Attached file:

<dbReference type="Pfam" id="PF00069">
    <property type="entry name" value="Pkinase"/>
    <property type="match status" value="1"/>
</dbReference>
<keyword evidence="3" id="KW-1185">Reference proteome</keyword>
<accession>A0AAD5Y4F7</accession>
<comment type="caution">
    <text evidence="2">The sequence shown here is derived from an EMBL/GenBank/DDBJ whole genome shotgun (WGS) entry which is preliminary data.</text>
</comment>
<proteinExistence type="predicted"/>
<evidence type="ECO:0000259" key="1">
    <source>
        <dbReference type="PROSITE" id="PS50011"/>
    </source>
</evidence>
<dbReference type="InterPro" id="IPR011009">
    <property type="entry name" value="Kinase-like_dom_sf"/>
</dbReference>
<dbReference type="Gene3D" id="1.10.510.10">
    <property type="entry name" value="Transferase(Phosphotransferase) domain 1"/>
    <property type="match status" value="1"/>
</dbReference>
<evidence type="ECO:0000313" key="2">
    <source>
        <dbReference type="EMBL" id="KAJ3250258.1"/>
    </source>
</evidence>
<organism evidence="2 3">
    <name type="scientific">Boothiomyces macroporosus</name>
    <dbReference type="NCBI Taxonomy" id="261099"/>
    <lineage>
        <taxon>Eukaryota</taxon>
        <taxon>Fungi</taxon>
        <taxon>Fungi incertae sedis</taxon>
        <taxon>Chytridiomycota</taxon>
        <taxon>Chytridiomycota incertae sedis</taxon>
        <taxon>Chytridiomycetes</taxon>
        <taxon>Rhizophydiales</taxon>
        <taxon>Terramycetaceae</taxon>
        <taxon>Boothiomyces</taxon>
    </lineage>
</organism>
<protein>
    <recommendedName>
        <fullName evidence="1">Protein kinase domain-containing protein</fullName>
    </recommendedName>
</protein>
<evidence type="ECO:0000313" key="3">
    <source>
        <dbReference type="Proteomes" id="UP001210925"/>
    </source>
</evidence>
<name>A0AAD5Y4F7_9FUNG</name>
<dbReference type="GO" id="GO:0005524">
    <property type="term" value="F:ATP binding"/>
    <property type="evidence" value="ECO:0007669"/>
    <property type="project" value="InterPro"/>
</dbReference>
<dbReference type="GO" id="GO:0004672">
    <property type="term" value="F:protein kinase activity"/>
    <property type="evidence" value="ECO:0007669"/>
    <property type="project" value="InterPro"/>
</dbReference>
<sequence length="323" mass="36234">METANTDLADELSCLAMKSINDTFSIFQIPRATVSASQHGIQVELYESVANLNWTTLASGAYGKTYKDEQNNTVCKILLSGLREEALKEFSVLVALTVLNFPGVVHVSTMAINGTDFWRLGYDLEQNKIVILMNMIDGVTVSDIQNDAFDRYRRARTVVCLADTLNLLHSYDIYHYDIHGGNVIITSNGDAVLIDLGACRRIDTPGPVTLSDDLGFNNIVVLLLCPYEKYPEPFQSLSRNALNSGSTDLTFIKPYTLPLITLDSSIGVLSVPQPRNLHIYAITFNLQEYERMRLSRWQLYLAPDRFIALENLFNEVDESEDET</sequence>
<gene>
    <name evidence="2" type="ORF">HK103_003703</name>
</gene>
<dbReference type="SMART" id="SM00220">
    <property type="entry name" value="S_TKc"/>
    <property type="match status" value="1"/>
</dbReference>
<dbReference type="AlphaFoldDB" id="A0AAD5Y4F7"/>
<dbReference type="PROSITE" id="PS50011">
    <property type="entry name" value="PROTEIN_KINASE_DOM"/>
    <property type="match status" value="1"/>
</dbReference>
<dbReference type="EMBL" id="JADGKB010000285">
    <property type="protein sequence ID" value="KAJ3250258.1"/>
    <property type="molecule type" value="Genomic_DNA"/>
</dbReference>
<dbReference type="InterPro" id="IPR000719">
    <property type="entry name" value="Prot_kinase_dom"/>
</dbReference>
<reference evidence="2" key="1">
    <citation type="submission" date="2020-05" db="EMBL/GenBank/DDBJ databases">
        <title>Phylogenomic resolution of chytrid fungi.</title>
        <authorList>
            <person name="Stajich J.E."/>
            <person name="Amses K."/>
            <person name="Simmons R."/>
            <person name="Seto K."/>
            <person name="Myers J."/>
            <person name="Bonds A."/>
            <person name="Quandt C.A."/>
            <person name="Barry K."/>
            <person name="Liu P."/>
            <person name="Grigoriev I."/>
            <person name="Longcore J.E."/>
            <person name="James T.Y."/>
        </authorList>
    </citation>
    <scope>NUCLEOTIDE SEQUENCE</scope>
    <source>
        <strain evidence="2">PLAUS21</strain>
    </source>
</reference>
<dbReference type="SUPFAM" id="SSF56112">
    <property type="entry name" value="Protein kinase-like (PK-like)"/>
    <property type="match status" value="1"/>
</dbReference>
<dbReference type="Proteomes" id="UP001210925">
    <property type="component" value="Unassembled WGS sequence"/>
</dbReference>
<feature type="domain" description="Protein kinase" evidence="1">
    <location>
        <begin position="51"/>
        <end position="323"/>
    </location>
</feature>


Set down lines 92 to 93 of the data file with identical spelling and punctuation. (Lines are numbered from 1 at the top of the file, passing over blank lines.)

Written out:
            <person name="Myers J."/>
            <person name="Bonds A."/>